Friday, June 1, 2018

Too Cute: Death of a Streetcar winks at greatness

Posted By on Fri, Jun 1, 2018 at 6:52 PM

click to enlarge Jonathan Christian
  • Jonathan Christian
Theater folks talk a lot about text, subtext, meta-text. Blah, blah, blah. But there's another, special kind of language that arises during rehearsals when actors are getting to know their characters and castmates. It doesn't have a name (that I know of) so I'm going to call it the gag-text, with all implications potentially operative.

No matter how serious the actor, or how intense the scene, chances are jokes will be discovered in rehearsal. Often, inappropriate ones. And if the cast is especially clever (and even sometimes when it's not), at some point during the run somebody inevitably suggests, "Wouldn't it be awesome if we could do one show where we did our hilarious and vulgar version of The Sound of Music instead of the same old Do Re Mi?" Thankfully, nobody ever really thinks this is a good idea because, while some gags might transcend and tickle the audience, this stuff's mostly inside baseball and what's fun for performers can leave an audience befuddled. Enter Death of a Streetcar Named Virginia Woolf, a sketchy scripted comedy developed by Second City, a company famous for improv. It's an intermittently funny and occasionally flailing parody that takes aim at some unassailable classics of the (mostly) American stage. Full of ham-fisted allusion, pop-culture reference, and winking insider-humor, it's kind of like watching a bunch of actors performing their personal gag-text. Or maybe an episode of Family Guy built exclusively for theater nerds.

Tony Isbell's a sure-handed director and he's brought together an able cast that was only just beginning to gel at Thursday night's preview before Friday's opening. But it's difficult to imagine this extended sketch about Streetcar's Stanley Kowalski and Blanche DuBois meeting up with George and Martha from Who's Afraid of Virginia Woolf and Death of a Salesman's Willy Loman, ever obtaining the essential quality all these shows obtain when banging away on all cylinders — Life. 

Spoof is easy but not very interesting and parody's always a dicy bargain. It's even harder when you're setting your sights on masterworks like Our Town and Who's Afraid of Virginia Woolf. Not because these 20th-Century giants don't have it coming, but because we've had more than a half-century to parody the youngest of them, and the best gags are already musty classics in their own right. When Death/Woolf's Stanley yells, "shut up!" and launches a running gag, it's impossible to determine if it's skewering Streetcar directly or retooling a better bit from Sid Caesar's 1952 send-up on Your Show of Shows.


Playwrights ranging from David Mamet to Samuel Beckett are referenced (with assorted other old (mostly) dead white dudes folded into the mix), while condensed versions of the title tragedies (and Our Town for good measure) are reenacted. Though it's never overtly referenced (that I caught), the overall effect,  is something akin to Agatha Christie's easily spoiled whodunnit The Mousetrap. But without the tension. And be forewarned, a working knowledge of all these shows (and more) is absolutely required for maximal enjoyment. Folks with little or no exposure to the plays or their film versions, or some background in theater, may find themselves completely bewildered.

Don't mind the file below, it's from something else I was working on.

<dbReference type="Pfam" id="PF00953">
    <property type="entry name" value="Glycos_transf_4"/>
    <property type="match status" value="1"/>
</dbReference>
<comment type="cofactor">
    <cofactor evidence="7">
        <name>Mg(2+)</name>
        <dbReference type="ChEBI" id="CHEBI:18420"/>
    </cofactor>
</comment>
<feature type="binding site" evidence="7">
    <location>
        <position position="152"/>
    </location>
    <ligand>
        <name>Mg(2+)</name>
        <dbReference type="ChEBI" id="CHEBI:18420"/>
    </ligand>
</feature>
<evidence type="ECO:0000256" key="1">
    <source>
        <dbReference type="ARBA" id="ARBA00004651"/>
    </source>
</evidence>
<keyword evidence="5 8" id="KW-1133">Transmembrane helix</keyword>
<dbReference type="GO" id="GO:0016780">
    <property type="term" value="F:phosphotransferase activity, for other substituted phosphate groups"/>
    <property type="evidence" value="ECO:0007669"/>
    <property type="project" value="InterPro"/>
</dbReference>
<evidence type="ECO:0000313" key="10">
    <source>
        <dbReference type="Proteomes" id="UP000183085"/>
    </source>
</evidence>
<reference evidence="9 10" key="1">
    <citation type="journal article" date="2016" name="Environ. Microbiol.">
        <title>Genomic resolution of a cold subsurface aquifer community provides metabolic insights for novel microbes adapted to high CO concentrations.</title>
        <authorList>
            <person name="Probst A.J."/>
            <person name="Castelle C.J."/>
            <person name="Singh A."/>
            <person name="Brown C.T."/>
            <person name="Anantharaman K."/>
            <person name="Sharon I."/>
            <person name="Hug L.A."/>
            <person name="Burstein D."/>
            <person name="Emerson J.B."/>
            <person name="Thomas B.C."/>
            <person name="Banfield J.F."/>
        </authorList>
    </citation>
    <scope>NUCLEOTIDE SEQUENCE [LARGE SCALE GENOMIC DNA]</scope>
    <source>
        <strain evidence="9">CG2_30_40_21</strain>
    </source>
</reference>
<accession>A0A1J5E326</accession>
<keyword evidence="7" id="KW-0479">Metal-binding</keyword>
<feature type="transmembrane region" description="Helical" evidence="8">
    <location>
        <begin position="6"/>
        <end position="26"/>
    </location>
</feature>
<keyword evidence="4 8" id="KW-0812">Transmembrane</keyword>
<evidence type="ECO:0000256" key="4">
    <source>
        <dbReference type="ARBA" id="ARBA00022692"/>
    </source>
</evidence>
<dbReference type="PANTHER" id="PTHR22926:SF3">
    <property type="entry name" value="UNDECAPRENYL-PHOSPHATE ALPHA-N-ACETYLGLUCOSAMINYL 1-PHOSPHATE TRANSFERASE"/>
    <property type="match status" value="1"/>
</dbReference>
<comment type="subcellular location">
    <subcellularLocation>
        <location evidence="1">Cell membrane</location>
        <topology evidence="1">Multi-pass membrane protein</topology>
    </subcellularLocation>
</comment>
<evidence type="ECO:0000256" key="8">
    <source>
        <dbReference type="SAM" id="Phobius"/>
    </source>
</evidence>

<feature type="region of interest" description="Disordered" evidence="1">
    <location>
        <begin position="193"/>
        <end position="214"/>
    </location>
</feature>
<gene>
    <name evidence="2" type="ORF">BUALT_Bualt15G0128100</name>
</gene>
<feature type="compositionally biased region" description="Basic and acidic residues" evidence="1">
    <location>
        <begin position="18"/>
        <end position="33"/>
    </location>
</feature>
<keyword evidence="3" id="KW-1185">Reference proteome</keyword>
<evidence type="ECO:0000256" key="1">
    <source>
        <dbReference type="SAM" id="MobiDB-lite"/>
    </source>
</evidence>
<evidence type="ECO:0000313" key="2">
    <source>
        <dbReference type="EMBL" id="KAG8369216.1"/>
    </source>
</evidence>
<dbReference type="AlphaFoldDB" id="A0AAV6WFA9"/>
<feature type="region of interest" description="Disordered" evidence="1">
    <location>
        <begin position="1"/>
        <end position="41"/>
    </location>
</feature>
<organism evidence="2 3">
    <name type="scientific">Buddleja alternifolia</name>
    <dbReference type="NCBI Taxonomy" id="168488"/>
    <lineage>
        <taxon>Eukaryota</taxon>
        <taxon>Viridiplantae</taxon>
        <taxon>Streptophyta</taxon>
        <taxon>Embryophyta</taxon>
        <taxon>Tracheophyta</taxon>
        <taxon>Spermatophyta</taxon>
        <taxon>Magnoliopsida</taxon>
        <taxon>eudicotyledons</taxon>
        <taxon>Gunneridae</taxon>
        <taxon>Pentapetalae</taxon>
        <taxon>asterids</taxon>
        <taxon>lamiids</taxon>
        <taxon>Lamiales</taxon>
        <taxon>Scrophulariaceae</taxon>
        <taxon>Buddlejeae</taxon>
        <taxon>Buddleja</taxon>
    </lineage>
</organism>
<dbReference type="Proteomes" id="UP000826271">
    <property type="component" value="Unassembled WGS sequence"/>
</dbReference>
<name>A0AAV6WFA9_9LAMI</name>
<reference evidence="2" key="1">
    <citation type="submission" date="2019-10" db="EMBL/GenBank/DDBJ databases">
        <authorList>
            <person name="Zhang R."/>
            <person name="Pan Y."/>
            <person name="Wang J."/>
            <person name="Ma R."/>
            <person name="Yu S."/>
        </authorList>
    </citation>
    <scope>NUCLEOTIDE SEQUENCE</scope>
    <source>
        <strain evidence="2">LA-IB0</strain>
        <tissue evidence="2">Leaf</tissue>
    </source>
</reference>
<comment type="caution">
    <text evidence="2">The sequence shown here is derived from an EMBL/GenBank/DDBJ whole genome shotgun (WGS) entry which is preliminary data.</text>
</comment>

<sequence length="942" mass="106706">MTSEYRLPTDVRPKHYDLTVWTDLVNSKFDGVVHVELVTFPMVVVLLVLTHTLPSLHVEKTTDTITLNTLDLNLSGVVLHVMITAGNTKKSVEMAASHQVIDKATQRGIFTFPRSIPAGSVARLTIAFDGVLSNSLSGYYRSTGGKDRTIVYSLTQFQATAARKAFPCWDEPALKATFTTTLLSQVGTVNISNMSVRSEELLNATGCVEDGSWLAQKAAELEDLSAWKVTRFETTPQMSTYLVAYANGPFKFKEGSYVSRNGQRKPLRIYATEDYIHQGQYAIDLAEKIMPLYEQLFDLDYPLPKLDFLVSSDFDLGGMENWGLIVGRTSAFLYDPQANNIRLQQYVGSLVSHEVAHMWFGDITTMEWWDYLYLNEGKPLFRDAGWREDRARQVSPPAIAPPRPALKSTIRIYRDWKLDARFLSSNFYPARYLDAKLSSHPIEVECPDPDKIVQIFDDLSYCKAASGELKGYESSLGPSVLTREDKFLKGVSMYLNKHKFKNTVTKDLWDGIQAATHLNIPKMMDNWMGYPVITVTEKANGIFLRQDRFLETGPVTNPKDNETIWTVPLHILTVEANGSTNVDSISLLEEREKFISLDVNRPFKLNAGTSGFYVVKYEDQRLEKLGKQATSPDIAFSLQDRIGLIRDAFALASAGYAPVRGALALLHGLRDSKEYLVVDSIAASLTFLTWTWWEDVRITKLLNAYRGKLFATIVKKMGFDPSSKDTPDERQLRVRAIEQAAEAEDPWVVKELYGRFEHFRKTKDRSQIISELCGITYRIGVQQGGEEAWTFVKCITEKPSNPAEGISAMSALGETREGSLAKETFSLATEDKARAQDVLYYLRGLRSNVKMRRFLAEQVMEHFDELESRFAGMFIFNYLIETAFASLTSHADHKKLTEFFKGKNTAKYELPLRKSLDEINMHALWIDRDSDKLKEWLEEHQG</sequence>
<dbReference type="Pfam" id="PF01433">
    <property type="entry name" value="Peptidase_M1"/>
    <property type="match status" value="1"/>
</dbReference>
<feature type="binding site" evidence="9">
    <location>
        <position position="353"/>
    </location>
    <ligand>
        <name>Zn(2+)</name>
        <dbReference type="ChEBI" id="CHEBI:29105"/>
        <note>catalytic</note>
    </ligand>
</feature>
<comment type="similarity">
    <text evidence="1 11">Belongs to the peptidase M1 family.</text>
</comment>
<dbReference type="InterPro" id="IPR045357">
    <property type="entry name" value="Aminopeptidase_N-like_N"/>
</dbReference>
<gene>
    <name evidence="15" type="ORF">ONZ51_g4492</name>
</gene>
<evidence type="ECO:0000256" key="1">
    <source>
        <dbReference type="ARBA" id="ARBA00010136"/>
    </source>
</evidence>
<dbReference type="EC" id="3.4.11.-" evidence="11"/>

The 70-minute script is uneven and its identity as a work of suspense never really emerges, but some of the characterizations are so perfect it almost doesn't matter. Jonathan Christian's a solid narrator and Mark Pergolizi cuts a fine, sad-sack profile as Arthur Miller's tragic, prostitute-loving salesman. Not just anybody can pull off a convincingly pathetic slouch while dropping dialogue like "Pardon my distinct odor of failure.' (Or words to that effect). Dave Landis, who's actually played the hard-drinking George, pours himself into the role like a martini (as does his Martha, Tracie Hansom).
click to enlarge Dave Landis, Mark Pergolizi
  • Dave Landis, Mark Pergolizi
Kim Sanders probably deserves an actual shot at Blanche, some day (and so does Hansom for that matter), and Michael Kinslow is convincing as the sweaty, angry, and shockingly well-read Stanley. But like another Tennessee Williams character, Brick Pollitt (briefly referenced in the show as merely "a homosexual"), this material's always waiting for a click that never arrives. Not because the show was unready, but because it is thinly written.

"Gag text" is a bonding thing, I think. Musicians I've known do similar things with song lyrics to keep from taking things too seriously. It's an expression of how clever we can all be when we're clever together, and an exercise in what we can get away with — Kinda like improv, a thing Second City is really good at and which Death of a Streetcar Named Virginia Woolf most definitely is not.

Death/Woolf is way too cute for my taste but if you love seeing old plays mildly tweaked with winking jokes that make you feel like an insider, make your reservations today.

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